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General Electric falls on fears of lost nuclear sales

9:58 AM, E.T. | March 15, 2011

Shares of General Electric Co. (GE-N 19.18 -0.43 -2.19%) and other large U.S. industrial companies extended this week’s declines on Tuesday on concerns that Japan’s nuclear crisis will reduce future sales of nuclear technology and prevent a global economic recovery from gaining traction.

But the declines moderated as investors reassessed the likely risk to the companies.

GE designs nuclear reactors, including all six at the plant at the center of Japan’s nuclear disaster, but analysts and investors said that business is a tiny portion of its industrial revenue. They also downplayed any legal risk to GE from the damaged nuclear facility, parts of which include the company’s equipment.

Once the crisis passes, Japan will need to add power capacity, and GE’s gas-driven turbines could benefit from increased investment.

“I don’t think the issue with GE is going to be material,” said Perry Adams, senior portfolio manager at Huntington Private Financial Group, which owns shares of the company.

The sell-off is “more related to general uncertainty from the horrific tragedy,” Adams said. “Japan’s the third-largest economy in the world.”

So-called channeling laws place risk more on a nuclear plant operator, protecting suppliers of the equipment, he said, adding: “We still think the fundamentals are sound for GE.”

Japan faced a potential catastrophe after an earthquake-crippled nuclear power plant exploded and sent low levels of radiation floating toward Tokyo. Two reactors exploded on Tuesday at the Fukushima Daiichi plant after days of efforts to cool them. Kyodo news agency said the nuclear fuel pool at the No. 4 reactor may be boiling.

GE supplied equipment to reactors 1, 2 and 6 at the Fukushima Daiichi plant, according to Citi; Toshiba supplied reactors 3 and 5; and Hitachi supplied equipment to reactor 4.

A GE partnership with Hitachi that makes reactors generated about $1 billion US in revenue last year.

If the reactor releases large amounts of radiation, GE stands to lose tens of billions of dollars in future sales. If the current situation is contained, GE and its rivals are more likely looking at delays to future nuclear plants.

GE’s nuclear business accounts for only about 1 percent to 2 percent of its industrial revenue—mainly from services, since few new reactors are being installed, JPMorgan analyst Stephen Tusa said in a research note. Tusa said the drop in GE shares was overdone even given the possible hit to earnings from weaker Japanese and global economies.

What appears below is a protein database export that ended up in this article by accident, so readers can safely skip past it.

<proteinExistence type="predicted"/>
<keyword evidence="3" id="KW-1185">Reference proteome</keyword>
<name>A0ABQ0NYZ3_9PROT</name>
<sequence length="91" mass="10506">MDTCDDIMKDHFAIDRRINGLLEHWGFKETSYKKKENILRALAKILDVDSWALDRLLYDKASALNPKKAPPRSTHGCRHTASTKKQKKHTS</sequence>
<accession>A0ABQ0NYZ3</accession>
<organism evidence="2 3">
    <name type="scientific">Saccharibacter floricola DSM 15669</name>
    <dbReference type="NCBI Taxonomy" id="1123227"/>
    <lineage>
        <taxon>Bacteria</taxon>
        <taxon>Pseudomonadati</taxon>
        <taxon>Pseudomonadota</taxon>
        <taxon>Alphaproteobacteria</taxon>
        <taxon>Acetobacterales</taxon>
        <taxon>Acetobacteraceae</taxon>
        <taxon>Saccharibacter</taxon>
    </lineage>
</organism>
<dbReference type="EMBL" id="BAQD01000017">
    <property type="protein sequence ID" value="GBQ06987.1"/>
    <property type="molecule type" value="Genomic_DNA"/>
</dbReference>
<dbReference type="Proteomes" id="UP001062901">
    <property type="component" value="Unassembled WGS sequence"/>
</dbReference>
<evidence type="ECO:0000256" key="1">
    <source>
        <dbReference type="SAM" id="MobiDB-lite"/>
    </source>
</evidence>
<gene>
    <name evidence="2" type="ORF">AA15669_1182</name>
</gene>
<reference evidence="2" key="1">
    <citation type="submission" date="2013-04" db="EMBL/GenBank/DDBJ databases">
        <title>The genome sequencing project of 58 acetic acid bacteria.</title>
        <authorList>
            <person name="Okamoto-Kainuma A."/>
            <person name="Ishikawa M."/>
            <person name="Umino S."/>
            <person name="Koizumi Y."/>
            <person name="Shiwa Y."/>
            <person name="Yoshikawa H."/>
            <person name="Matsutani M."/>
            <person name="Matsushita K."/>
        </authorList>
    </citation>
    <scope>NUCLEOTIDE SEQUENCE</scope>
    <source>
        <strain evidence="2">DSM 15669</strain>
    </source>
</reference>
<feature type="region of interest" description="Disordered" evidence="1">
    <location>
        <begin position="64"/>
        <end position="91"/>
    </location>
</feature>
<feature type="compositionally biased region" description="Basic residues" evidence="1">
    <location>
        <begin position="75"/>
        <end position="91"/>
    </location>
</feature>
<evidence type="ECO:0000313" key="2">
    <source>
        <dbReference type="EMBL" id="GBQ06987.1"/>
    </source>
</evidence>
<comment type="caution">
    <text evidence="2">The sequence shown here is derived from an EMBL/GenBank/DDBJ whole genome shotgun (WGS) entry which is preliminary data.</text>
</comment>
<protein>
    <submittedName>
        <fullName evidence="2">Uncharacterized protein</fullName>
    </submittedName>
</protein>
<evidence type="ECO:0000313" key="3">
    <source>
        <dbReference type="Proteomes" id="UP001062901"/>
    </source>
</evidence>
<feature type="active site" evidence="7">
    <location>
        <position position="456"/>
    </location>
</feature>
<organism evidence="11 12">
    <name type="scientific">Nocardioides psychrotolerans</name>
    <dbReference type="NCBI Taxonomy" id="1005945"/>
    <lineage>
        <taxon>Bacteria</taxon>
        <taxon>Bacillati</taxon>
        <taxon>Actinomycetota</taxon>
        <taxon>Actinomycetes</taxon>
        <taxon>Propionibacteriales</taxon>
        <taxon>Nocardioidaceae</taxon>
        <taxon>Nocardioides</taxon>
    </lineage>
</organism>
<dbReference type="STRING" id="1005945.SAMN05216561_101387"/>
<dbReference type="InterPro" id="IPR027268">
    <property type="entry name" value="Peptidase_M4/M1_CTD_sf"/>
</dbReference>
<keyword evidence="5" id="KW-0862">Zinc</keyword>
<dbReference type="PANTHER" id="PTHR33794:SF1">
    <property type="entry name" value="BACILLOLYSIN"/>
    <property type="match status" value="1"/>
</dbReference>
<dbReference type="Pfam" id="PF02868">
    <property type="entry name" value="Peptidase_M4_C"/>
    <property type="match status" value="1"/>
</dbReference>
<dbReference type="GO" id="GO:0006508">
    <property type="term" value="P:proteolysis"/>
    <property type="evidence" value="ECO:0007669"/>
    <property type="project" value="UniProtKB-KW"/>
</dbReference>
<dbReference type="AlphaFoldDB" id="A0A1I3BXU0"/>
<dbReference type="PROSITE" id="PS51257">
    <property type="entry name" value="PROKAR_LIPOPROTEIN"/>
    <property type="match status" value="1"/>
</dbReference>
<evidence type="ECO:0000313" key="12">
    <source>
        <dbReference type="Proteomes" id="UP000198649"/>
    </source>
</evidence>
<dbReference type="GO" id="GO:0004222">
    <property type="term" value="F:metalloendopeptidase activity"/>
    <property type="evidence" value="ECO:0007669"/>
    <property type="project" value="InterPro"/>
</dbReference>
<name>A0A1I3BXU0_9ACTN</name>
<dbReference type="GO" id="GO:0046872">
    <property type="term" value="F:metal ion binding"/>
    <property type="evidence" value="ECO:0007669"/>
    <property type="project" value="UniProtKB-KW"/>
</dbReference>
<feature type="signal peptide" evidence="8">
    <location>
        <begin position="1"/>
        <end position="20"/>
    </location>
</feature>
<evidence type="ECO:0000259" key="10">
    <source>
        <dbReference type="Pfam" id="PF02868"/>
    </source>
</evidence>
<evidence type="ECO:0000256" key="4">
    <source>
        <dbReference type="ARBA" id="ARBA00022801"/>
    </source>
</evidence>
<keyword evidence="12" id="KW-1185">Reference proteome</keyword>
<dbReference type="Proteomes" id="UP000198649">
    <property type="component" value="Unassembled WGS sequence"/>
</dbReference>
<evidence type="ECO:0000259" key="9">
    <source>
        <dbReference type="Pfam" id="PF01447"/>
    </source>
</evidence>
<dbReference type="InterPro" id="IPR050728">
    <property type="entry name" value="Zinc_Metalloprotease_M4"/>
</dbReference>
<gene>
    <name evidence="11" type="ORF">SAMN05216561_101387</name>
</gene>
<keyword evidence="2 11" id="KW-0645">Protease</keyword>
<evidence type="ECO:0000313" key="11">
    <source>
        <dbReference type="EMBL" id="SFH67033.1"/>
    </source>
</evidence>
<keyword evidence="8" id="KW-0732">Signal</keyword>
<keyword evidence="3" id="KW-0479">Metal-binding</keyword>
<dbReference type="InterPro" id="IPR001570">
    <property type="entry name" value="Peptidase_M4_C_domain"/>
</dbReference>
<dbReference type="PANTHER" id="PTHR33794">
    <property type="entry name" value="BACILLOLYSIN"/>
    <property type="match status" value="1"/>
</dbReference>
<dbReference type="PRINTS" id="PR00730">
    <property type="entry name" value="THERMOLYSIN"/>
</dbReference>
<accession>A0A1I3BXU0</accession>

“The biggest (potential future sales) go out to command economies like China,” said to Jack De Gan, chief investment officer at Harbor Advisory Corp in Portsmouth, New Hampshire. “It’s in the democracies where this is going to gum up the pipeline for nuclear.”

GE is unlikely to be held liable, and any legal action would take decades, said De Gan, whose firm owns shares of the company.

ROOM TO FALL

Still, GE shares could have farther to fall because of the potential hit to its reputation.

“It’s not so much the loss of revenue, it’s the chink in the armor (for GE),” said Keith Springer, president of Springer Financial Advisors in Sacramento, California, which recommends clients underweight large-cap and industrial stocks.

“This could open up the door to competition in other areas,” he said. “It could make cities, states and governments start to think, maybe we should start looking at alternatives.”

That in turn could double the decline in GE’s share price, Springer said.

Other industrial stocks were lower, but off the day’s worst levels. The S&P Capital Goods index was down 2.1 percent, while global manufacturers like United Technologies (UTX-N 78.99 -0.52 -0.66%), SPX Corp. (SPW-N 74.04 -0.57 -0.76%) and Caterpillar Inc. (CAT-N 101.63 0.88 0.87%) were also down.

For U.S. industrial companies, Japan’s crisis is “probably a benefit,” said analyst Brian Langenberg of Langenberg & Co, who covers industrial names and considers GE “an also-ran” in nuclear technology. Sales of gas and other turbines, which have higher margin and less risk, could benefit if development of nuclear facilities stalls.

If Japanese industrial production is knocked offline, rivals in other countries, such as U.S. automakers, could gain a portion of that business, he said.

Analysts are unlikely to cut earnings estimates for industrial companies because of Japan’s crisis, but concerns about risk and the global economy will cause investors to revalue the sector.

“The market is going to pay less,” Langenberg said. “The actual economic impact will be minimal. I think they get hit roughly in line with the market.”